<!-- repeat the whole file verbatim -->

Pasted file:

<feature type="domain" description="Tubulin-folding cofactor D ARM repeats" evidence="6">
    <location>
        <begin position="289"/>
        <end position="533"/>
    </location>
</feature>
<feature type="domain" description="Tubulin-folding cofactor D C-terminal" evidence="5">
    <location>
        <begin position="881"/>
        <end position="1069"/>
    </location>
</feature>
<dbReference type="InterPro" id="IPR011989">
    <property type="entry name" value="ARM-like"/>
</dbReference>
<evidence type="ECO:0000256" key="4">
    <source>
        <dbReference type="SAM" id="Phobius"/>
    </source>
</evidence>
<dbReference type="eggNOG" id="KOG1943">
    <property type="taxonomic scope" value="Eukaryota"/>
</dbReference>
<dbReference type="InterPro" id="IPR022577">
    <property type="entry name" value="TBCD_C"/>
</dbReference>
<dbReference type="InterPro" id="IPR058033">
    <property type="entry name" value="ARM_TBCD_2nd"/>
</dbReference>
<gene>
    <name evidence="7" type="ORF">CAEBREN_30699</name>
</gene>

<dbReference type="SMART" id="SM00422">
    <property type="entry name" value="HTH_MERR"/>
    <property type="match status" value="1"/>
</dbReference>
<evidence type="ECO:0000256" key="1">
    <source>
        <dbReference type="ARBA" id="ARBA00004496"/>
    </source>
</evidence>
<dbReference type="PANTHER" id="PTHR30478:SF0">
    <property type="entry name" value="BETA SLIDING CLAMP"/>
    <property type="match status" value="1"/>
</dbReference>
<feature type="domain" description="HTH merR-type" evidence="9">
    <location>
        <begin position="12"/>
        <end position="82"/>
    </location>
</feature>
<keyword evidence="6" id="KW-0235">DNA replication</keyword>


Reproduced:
<feature type="domain" description="Tubulin-folding cofactor D ARM repeats" evidence="6">
    <location>
        <begin position="289"/>
        <end position="533"/>
    </location>
</feature>
<feature type="domain" description="Tubulin-folding cofactor D C-terminal" evidence="5">
    <location>
        <begin position="881"/>
        <end position="1069"/>
    </location>
</feature>
<dbReference type="InterPro" id="IPR011989">
    <property type="entry name" value="ARM-like"/>
</dbReference>
<evidence type="ECO:0000256" key="4">
    <source>
        <dbReference type="SAM" id="Phobius"/>
    </source>
</evidence>
<dbReference type="eggNOG" id="KOG1943">
    <property type="taxonomic scope" value="Eukaryota"/>
</dbReference>
<dbReference type="InterPro" id="IPR022577">
    <property type="entry name" value="TBCD_C"/>
</dbReference>
<dbReference type="InterPro" id="IPR058033">
    <property type="entry name" value="ARM_TBCD_2nd"/>
</dbReference>
<gene>
    <name evidence="7" type="ORF">CAEBREN_30699</name>
</gene>

<dbReference type="SMART" id="SM00422">
    <property type="entry name" value="HTH_MERR"/>
    <property type="match status" value="1"/>
</dbReference>
<evidence type="ECO:0000256" key="1">
    <source>
        <dbReference type="ARBA" id="ARBA00004496"/>
    </source>
</evidence>
<dbReference type="PANTHER" id="PTHR30478:SF0">
    <property type="entry name" value="BETA SLIDING CLAMP"/>
    <property type="match status" value="1"/>
</dbReference>
<feature type="domain" description="HTH merR-type" evidence="9">
    <location>
        <begin position="12"/>
        <end position="82"/>
    </location>
</feature>
<keyword evidence="6" id="KW-0235">DNA replication</keyword>